Beyond 'Dear Diary': Journaling is a Proven Way to Improve Mental Health Conditions
Chandra White-Cummings, Managing Editor
Pressure and stress are becoming commonplace across all socioeconomic classifications and cultural groups. With increasing numbers of people experiencing their own struggles with depression and anxiety, sharing feelings and thoughts with others isn’t always possible or even advisable. Financial limitations and other barriers often prevent visits with counselors or therapists. Beyond spa days, meditation, and music playlists accompanied by a good merlot or chablis, it can be difficult to experience authentic methods of care that demonstrably effect change for those whose mental and emotional challenges go deeper than an occasional depressed mood or periodic anxiety.
Journaling is an effective form of self-care and treatment that offers many benefits and can be practiced by anyone.
Keeping a diary has typically been viewed as a private place in which one reveals details of life, including thoughts and feelings about other people and confessions intended for an audience of one. Today’s journaling has evolved beyond that characterization to become an evidence-based way for people with depression and other debilitating mental health conditions to improve symptoms and increase wellbeing.
In numerous studies journaling participants have reported measurable benefits of journaling, including:
significantly decreased feelings and symptoms of distress
feeling less depressed/better overall mood
changes in behavior towards others
increase in emotional wellbeing
strengthened immune system
The University of Michigan Depression Center suggests two primary and generalized ways to practice journaling: 1) to capture and remember specific life moments, and 2) to reflect on and learn from those moments. Writing down an altercation with a coworker that describes one’s reactions, words, and intentions is a way to memorialize the incident by preserving key details of the encounter. Once the event is recalled, additional journaling can be a way to step back and analyze what happened for insight into emotional triggers, speech and behavior patterns when under stress, and ways in which similar situations can be avoided or minimized in the future.
These are merely guidelines. The ways in which to use a journal can be as varied as the person doing the writing. Other popular types of journaling are:
Gratitude journaling – listing what one is thankful for as a way to keep a more positive, balanced perspective on life circumstances
Dream/vision journaling – identifying goals and desired accomplishments to help foster a focus on the future and avoid feeling trapped and hopeless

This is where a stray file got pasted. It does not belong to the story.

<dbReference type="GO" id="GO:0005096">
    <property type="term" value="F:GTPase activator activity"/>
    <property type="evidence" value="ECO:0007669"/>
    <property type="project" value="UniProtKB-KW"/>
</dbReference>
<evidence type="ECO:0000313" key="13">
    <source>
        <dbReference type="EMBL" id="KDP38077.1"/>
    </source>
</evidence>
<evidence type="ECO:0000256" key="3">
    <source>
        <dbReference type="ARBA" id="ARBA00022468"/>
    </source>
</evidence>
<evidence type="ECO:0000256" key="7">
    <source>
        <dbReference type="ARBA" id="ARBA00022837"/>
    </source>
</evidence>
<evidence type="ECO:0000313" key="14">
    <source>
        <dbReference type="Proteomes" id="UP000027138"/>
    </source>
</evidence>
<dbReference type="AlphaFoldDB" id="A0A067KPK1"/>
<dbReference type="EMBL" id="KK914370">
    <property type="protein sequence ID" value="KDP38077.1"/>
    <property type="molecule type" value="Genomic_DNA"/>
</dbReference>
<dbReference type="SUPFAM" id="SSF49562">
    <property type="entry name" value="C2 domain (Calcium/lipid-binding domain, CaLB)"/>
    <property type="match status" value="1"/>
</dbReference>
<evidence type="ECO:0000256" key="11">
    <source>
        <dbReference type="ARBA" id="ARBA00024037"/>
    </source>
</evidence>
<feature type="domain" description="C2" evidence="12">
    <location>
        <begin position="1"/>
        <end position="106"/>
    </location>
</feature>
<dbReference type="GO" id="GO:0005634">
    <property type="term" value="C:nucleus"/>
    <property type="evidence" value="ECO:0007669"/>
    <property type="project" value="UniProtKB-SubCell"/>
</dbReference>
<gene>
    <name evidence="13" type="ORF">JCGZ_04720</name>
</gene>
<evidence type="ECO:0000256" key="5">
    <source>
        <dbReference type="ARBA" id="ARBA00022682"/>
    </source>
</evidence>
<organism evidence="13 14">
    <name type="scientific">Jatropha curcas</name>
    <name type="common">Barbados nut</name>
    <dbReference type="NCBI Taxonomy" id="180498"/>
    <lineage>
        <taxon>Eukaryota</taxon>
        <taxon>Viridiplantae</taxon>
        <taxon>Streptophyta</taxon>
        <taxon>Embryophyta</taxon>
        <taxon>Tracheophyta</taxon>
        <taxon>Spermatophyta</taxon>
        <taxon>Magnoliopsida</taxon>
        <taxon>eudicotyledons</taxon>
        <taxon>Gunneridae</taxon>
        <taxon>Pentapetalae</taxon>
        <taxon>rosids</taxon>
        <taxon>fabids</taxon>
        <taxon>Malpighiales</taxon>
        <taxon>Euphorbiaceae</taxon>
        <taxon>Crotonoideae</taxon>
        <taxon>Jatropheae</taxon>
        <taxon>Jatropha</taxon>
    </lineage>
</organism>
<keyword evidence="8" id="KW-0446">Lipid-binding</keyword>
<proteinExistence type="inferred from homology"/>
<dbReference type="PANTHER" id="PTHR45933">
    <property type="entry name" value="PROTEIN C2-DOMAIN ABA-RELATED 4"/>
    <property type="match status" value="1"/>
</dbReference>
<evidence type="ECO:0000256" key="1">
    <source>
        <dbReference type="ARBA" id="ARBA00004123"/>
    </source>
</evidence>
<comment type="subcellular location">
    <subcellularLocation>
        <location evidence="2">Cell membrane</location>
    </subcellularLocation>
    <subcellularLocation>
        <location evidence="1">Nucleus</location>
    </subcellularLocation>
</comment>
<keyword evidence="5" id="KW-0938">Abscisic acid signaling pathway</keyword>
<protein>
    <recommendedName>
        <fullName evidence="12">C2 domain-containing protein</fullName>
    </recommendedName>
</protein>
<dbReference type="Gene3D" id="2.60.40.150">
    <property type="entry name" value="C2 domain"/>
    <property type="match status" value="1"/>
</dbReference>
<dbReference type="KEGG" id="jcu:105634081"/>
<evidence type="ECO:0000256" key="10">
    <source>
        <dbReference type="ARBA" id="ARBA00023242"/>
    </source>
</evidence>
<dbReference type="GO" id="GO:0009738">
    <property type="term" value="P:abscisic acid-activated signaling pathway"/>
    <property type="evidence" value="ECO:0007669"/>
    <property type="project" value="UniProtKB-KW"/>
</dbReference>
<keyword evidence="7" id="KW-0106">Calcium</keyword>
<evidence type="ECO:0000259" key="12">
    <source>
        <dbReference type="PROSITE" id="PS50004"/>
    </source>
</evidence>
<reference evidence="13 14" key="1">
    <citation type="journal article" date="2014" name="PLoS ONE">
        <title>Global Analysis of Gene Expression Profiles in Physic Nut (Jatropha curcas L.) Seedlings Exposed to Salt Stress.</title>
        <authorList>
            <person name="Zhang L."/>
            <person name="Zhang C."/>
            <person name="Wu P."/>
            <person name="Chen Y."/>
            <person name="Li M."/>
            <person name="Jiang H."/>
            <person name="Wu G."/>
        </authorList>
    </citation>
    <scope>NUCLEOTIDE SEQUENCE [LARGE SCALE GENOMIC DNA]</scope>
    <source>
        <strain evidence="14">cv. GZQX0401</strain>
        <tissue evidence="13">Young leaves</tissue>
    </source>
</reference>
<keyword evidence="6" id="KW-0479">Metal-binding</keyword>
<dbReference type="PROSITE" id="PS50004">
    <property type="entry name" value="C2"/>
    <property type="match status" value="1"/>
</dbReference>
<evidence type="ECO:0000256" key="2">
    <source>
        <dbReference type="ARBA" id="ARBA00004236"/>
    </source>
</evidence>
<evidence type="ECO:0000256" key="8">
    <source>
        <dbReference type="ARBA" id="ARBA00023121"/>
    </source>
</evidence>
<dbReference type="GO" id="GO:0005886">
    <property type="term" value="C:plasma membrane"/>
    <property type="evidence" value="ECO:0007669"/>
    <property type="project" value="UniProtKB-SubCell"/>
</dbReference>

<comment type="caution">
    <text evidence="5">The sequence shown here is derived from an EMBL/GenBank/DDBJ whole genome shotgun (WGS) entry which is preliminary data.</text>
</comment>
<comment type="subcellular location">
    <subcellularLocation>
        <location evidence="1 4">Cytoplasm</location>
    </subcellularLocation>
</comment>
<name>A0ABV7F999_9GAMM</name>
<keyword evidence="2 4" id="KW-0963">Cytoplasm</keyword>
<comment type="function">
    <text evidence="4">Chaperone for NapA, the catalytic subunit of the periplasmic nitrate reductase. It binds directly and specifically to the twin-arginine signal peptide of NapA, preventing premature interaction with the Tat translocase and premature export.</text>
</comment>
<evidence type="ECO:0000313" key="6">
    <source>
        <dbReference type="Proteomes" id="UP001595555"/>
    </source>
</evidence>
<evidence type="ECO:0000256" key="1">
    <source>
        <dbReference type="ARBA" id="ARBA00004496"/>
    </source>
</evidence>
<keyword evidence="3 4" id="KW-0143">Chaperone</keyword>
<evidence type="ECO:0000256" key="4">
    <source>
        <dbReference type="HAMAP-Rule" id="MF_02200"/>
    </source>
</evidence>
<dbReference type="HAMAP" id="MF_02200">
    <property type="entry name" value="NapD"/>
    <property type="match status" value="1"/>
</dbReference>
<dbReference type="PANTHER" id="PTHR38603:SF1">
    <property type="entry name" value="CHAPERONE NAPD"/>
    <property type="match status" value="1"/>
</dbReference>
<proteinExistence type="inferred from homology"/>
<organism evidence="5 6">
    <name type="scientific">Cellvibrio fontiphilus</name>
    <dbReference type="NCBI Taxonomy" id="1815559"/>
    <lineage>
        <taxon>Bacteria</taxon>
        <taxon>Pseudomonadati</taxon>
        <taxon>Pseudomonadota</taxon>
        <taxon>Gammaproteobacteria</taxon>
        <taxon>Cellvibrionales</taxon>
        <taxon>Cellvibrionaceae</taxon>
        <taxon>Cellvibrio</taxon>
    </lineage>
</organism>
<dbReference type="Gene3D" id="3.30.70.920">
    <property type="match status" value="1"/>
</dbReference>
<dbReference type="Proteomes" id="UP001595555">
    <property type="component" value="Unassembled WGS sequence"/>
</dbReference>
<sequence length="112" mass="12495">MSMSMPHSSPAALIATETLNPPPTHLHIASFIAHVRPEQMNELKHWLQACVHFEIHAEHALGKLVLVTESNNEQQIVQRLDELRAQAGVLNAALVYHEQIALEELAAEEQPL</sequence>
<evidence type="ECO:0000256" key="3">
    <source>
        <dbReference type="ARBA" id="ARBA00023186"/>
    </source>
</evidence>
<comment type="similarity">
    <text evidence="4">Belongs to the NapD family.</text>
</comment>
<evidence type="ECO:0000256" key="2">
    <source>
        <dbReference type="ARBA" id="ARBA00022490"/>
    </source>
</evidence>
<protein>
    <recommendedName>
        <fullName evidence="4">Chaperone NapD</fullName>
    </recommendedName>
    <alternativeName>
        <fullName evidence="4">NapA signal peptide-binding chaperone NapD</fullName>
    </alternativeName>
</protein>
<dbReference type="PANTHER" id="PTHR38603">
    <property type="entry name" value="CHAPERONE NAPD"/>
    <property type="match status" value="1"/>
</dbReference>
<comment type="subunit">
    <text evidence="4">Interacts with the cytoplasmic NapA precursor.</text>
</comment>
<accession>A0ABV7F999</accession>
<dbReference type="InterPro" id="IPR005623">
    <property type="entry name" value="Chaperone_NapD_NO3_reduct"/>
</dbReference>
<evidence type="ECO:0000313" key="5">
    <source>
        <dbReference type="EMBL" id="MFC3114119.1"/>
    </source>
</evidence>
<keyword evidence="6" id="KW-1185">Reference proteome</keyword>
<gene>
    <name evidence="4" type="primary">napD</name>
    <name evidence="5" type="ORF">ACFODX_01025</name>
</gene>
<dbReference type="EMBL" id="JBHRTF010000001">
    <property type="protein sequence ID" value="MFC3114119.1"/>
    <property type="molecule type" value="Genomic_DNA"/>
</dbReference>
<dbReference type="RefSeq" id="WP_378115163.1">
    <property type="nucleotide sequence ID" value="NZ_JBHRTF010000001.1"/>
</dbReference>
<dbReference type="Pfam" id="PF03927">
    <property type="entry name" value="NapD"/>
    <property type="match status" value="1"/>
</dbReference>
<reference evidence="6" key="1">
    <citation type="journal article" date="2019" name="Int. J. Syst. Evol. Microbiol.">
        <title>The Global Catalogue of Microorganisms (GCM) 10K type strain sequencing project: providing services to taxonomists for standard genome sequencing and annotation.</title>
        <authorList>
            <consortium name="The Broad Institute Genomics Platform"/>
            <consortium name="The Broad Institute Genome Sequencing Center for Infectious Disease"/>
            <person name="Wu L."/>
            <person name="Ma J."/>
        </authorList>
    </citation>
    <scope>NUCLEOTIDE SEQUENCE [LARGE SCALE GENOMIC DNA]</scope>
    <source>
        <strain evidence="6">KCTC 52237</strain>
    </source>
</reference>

Communication journaling – a shared journal in which multiple people write their own messages and respond to another’s messages in a conversational back-and-forth way. Couples can use these to open up communication about difficult or hurtful events in their relationship and are often able to express emotions they would hesitate to reveal face to face.
There are different ways of writing in a journal, too. Dr. Kathleen Adams, a licensed professional counselor and clinical journal therapist, distinguishes between regular (free) writing and therapeutic writing. She explains that with free writing, there are no parameters or constraints. The journaler simply writes what comes to mind in any order or no particular order at all. This type of journaling is most useful for emotional venting to get a quick release of built up pressure. In contrast, therapeutic writing is structured, usually follows prompts using short sentence stems, and is done in shorter, often timed periods of directed focus. The goal is to bring healing to emotions and to renew and redirect thoughts to process experiences and events. Common prompts for therapeutic writing include:
Today, I felt most disappointed when….
The time when I felt the most carefree today was…
I notice that I felt … a lot today
The last time I felt this angry was…
Journaling is being used by individuals who are not under the care of a therapist and as part of cognitive behavioral and talk therapy. Here is a mini-resource guide to explore the benefits and ins and outs of journaling practice.
The Center for Journal Therapy
Founded by Dr. Kathleen Adams, the Center is a nonprofit organization created to foster the practice of journaling and provide instruction and professional certification in the discipline. Instruction for individuals is through her hallmark workshop, Journal to the Self®; certification is attained through study in the Therapeutic Writing Institute. There are links to articles and publications by Dr. Adams, and a 30-Day Digital Journaling Challenge is offered to newsletter subscribers.
Vernetta Freeney - The Truth Confidant ™
Ms. Freeney is a trainer, life coach, and consultant who specializes in journaling for focus and productivity through mental detox. The Truth Confidant™ Journal is her signature product, and the means by which she teaches her ‘mental detox strategy’.
Book: Opening Up by Writing it Down: How Expressive Writing Improves Health and Eases Emotional Pain, James W. Pennebaker, PhD and Joshua M. Smyth, PhD
Dr. Pennebaker is credited with creating and developing the expressive writing technique. The book is written in easy-to-use understand, common language that provides a user-friendly guide to using expressive writing in journaling. His information on the damaging effects of secrets and how releasing them promotes healing and wellness can be invaluable for people who struggle with shame and depression from past events. Vital information for the Black community.
These seem to be the most consistently well-ranked apps for journaling:
These listings are not recommendations. Research all resources and decide what’s best for you.